Monday, February 13, 2006

Parsha Chabura Beshalach:The Obligation Of Kriyas HaTorah

This week’s shiur was about the nature of the chiyuv of K'riyas HaTorah.

The Nature of the Obligation

Immediately after K'riyas Yam Suf, the Torah tells us that that the B’nei Yisroel went three days without water. The gemara in Baba Kama (82a) understands this to mean that they went three days without Torah. Subsequently, Moshe made a takanah that the Torah should be read every three days. The question is, what is the nature of this chiyuv? There are two ways to understand the nature of this chiyuv. It could be viewed as a chovas hatzibbur, meaning that it is an obligation on the community as one unit to read the Torah. The other way to understand it is that it is a chovas hayachid, meaning that it is an obligation incumbent on each individual. However, even if you say that it is a chovas hayachid, it would still be necessary to gather a minyan to read the Torah. The obligation would be on the individual, but the way in which this mitzvah is performed would have to be with a tzibbur.

Machlokes Rishinim

The achronim point out that this is really a machlokes between the Ba’al HaM’eor and the Ramban (Milchamos) in Megillah. (The two opinions are found in Daf 3 of the Rif). There is a machlokes in Megillah between Rav and Rav Asi over whether the megillah can be read privately. Rav Asi holds the megillah must be read with a minyan. The Ba’al HaMeor and Ramban have a machlokes over whether Rav Asi's opinion is l'chatchilah or even b’dieved. The Ba’al HaM’eor proves from a mishna that Rav Asi would agree that b'dieved one can read the megilla privately. The mishna lists those things which need a minyan and reading the megillah is not part of that list. The Ba’al HaM’eor proves that since mikrah megillah isn’t part of the list, we see that the megillah can be read privately according to everyone. The Ramban rejects the proof because that mishna only lists those things which are a chovas hatzibbur. Now among those items listed in the mishna is k'riyas hatorah. We see from this machlokes that the Ramban holds k'riyas hatorah (which is listed in the mishna) is a chovas hatzibbur while the Ba’al HaM’eor would hold it is a chovas hayachid.

Nafka Mina

There are a number of nafka mina in this chakirah.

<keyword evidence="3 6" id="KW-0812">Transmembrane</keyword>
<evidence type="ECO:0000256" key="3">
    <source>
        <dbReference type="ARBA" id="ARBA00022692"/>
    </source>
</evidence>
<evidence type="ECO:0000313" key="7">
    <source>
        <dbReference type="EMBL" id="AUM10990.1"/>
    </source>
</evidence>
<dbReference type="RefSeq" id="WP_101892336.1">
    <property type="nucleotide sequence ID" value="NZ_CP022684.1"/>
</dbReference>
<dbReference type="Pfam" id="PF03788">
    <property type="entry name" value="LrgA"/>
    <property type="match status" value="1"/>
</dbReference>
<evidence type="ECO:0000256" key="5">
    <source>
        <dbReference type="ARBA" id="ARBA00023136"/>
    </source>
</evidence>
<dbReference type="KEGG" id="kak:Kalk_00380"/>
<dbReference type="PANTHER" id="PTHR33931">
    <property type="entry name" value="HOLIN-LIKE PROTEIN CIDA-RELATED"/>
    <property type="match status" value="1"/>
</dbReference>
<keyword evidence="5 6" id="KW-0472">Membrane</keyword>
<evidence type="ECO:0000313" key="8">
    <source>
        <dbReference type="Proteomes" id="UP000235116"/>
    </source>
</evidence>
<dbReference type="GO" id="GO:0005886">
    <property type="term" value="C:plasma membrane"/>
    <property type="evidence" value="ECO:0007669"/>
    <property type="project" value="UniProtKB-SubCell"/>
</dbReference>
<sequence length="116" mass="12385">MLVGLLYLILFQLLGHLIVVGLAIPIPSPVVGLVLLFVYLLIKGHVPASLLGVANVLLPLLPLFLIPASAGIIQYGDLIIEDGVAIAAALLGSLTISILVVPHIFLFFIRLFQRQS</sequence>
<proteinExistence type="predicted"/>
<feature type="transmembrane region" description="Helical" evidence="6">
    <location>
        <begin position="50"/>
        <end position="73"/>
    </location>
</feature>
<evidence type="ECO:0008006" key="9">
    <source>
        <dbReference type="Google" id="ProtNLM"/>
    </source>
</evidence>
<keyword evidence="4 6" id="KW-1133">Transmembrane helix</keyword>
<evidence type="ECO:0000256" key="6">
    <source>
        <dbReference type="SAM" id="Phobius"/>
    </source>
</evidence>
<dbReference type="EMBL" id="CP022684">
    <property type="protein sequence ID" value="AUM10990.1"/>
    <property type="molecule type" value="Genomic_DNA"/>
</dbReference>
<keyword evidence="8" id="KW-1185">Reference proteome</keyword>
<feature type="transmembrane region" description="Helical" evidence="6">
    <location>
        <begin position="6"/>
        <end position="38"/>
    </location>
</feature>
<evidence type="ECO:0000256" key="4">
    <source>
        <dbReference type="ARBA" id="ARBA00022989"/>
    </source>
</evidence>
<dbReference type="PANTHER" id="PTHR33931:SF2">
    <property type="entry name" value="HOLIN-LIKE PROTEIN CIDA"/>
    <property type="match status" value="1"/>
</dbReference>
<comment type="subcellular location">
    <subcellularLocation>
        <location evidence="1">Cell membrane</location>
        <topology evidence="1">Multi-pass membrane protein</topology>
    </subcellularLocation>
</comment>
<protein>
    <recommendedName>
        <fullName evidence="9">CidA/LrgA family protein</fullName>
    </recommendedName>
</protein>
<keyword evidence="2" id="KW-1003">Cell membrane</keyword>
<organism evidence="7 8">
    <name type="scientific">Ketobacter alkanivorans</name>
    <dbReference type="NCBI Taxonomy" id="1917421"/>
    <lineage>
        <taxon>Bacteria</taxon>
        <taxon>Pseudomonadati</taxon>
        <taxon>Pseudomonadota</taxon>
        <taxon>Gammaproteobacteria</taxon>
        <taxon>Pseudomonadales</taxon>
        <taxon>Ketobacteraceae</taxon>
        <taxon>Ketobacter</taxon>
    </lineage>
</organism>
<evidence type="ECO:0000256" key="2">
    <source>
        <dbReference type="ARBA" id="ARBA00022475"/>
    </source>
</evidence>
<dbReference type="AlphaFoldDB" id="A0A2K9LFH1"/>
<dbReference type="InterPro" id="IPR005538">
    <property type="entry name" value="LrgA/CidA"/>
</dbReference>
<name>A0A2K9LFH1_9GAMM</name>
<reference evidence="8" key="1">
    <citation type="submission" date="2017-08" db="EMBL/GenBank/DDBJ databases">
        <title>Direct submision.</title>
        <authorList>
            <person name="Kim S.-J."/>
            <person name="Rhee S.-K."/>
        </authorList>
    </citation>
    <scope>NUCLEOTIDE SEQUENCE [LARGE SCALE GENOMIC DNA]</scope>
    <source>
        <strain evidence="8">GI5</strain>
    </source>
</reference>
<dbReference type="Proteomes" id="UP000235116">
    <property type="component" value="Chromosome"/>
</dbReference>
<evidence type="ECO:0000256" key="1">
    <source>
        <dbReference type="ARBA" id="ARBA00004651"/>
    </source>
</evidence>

1) The Birchas Shmuel (Yevamos Siman 21) quotes R’ Chaim as being mesuppak in this chakirah. R’ Chaim said if it is a chovas hatzibbur one would need 10 people who did not hear leining. Since the chiyuv is on the tzibbur, if only rov of the tzibbur needed to hear leining then you don't have a tzibbur and m'meila you can't lein. However, if it is only chovas hayachid then you can apply rubo k'kulo and if six people need to hear leining then you can lein. This safeik is mentioned in the Biur Halacha Siman 143 in the name of the Chayei Adam Klal 31.

2) What happens if you miss leining? In Nefesh HaRav (p. 130), Rav Schachter brings down how Rav Soloveitchik would be makpid to make up leining since he felt k'riyas hatorah was a chovas hayachid.
I would like to suggest that even if it is a chovas hatzibbur one might be obligated to make it up. A person only would fullfill his obligation if he is part of a tzibbur. If you have no tzibbur to attach yourself to then you still have a chiyuv. Therefore, if you don't go to shul at all then you have not attached yourself to a tzibbur and would need to make it up. (But if you were in shul and missed a word, you wouldn't have to make it up unless you held it was a chovas hayachid. ayin Emek Beracha k'riyas hatorah os 3). The Minchas Asher (Parshas Beshalach) writes a similar sevarah.

3) Is one allowed to learn during leining? The Mechaber (Siman 146) paskens one can learn quietly. The Biur Halacha brings the Shibolei HaLeket that one can not learn since it is a chovas hayachid and you must hear every word. For this reason the Biur Halacha assumes the Mechaber is referring to someone who already heard leining. Of course the Mechaber could hold it is a chovas hatzibbur.

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